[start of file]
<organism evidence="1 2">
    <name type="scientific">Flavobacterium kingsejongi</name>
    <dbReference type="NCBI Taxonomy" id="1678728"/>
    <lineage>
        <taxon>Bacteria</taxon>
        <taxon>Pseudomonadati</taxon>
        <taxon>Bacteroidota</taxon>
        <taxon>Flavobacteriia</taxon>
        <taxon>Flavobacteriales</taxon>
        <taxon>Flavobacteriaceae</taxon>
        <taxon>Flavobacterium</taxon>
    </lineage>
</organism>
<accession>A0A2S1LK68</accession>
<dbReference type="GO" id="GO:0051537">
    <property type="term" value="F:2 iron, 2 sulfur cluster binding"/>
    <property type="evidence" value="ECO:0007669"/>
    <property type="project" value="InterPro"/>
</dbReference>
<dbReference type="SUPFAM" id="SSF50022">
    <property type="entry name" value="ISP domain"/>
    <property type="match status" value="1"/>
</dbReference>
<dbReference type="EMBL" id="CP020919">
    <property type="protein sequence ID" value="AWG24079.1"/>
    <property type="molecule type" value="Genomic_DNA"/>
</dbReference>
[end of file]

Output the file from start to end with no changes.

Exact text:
<organism evidence="1 2">
    <name type="scientific">Flavobacterium kingsejongi</name>
    <dbReference type="NCBI Taxonomy" id="1678728"/>
    <lineage>
        <taxon>Bacteria</taxon>
        <taxon>Pseudomonadati</taxon>
        <taxon>Bacteroidota</taxon>
        <taxon>Flavobacteriia</taxon>
        <taxon>Flavobacteriales</taxon>
        <taxon>Flavobacteriaceae</taxon>
        <taxon>Flavobacterium</taxon>
    </lineage>
</organism>
<accession>A0A2S1LK68</accession>
<dbReference type="GO" id="GO:0051537">
    <property type="term" value="F:2 iron, 2 sulfur cluster binding"/>
    <property type="evidence" value="ECO:0007669"/>
    <property type="project" value="InterPro"/>
</dbReference>
<dbReference type="SUPFAM" id="SSF50022">
    <property type="entry name" value="ISP domain"/>
    <property type="match status" value="1"/>
</dbReference>
<dbReference type="EMBL" id="CP020919">
    <property type="protein sequence ID" value="AWG24079.1"/>
    <property type="molecule type" value="Genomic_DNA"/>
</dbReference>